Seafood is abundant in Moroccan cuisine, and in another course, Lahlou pulls apart a familiar fish stew, reinventing it as crisp, seared pieces of fresh branzino topped with a light, tangy tomato jus flavored with garlic, mint, thyme and coriander. Later, he sends out bowls of mussels steamed in a broth of Riesling, thyme, saffron, orange zest and cream, and garnished with brioche toasts topped with black olives—“an earthy flavor,” he notes, “that makes a nice contrast with the flavors of the sea”.
The special delivery from his family—a dessert couscous heaped with spiced dates and apricots—arrives hours late, but just in time to be served alongside the deliciously rich caramel-sauce-topped cake Lahlou has made with Medjool dates and hits of rum and espresso. He joins the women in the tent. “I’m so inspired by what’s going on in Marrakesh lately,” says Lahlou, looking around the table. “I just wish there were a food scene as dynamic as the design scene.” He laughs. “Guess I’ll have to come back and open something up.”
Berlin-based Gisela Williams is the European correspondent for Food & Wine. She also contributes travel, food and design stories to the New York Times.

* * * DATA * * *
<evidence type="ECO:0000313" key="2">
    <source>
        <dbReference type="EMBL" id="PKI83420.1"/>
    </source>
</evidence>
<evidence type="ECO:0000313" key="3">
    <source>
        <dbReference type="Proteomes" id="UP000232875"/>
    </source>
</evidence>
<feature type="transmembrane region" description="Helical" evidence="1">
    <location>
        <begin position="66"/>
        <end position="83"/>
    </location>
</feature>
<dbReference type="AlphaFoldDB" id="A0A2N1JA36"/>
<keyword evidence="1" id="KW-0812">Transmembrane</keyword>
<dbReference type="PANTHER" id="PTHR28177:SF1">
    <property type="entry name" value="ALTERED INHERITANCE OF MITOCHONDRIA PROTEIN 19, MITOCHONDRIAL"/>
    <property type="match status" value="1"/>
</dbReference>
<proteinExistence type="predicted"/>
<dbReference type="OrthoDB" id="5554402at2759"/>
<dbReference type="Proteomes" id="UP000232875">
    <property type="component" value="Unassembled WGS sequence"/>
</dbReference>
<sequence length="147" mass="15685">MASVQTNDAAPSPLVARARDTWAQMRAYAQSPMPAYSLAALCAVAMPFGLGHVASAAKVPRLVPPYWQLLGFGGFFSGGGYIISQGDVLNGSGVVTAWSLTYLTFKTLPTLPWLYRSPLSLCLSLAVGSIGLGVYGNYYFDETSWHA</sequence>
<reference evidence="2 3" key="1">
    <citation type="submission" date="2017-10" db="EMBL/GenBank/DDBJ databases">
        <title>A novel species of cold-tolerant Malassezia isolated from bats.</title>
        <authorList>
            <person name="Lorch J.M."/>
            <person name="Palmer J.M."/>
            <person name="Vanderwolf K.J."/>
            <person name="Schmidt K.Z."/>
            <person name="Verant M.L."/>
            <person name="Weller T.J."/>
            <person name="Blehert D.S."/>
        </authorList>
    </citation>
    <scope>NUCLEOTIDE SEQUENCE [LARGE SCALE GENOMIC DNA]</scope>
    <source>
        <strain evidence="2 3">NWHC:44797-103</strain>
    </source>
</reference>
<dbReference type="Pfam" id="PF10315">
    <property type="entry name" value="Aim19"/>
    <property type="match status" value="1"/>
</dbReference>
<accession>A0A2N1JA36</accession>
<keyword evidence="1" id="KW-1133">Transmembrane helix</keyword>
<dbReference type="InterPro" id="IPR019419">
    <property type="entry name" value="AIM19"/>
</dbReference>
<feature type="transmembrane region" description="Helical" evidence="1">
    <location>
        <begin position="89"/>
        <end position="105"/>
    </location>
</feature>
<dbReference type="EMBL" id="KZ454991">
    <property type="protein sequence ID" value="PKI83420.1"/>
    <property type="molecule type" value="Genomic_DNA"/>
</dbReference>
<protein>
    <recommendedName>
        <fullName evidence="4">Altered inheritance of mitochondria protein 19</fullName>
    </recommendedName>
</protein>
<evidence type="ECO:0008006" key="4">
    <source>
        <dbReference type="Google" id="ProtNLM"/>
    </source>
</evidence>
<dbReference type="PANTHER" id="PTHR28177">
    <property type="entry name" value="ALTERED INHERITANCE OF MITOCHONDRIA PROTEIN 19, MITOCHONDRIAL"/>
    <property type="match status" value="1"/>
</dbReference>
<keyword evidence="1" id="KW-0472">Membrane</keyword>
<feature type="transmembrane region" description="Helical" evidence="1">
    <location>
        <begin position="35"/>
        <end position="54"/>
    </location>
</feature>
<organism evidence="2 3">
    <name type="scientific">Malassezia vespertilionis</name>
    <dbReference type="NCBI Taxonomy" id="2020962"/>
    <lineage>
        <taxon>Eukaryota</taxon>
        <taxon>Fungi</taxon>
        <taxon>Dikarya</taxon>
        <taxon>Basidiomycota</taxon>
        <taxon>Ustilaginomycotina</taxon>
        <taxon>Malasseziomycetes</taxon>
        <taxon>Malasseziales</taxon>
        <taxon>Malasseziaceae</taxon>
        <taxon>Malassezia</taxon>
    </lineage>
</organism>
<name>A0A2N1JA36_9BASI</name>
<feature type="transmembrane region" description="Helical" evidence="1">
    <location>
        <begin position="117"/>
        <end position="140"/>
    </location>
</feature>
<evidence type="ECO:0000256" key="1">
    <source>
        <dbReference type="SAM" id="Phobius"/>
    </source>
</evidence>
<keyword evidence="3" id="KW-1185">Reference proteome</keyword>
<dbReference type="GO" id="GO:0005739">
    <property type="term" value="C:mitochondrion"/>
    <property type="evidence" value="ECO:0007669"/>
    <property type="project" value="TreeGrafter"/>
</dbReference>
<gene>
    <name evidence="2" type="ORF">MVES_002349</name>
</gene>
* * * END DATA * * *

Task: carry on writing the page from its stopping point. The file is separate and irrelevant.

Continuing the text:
Mourad’s Moroccan Menu
Marrakesh Black Book: Style Stops
This boutique in the Industrial Zone, a gritty up-and-coming district about 20 minutes outside Marrakesh, is where Montague shops for handmade ceramic tabletop items, like curvy tagines in bright crimson. 504 Zone Industrielle de Sidi Ghanem, Rte. de Safi; lounmarrakech.com; 011-212-524-356-999.
A cluster of chic design shops has recently opened near the legendary 12-acre Majorelle Garden. One of the best is this two-story concept store selling items like place mats made from recycled flour bags and clothes by local designers. Rue Yves Saint Laurent & Avenue Yacoub el Mansour; 33ruemajorelle.com; 011-212-524-314-195.
Delicate hand-painted glass vessels, carafes, votives and perfume bottles are some of the specialties at this pretty boutique in the Guéliz district. 15 rue de la Liberté; 011-212-524-434-074.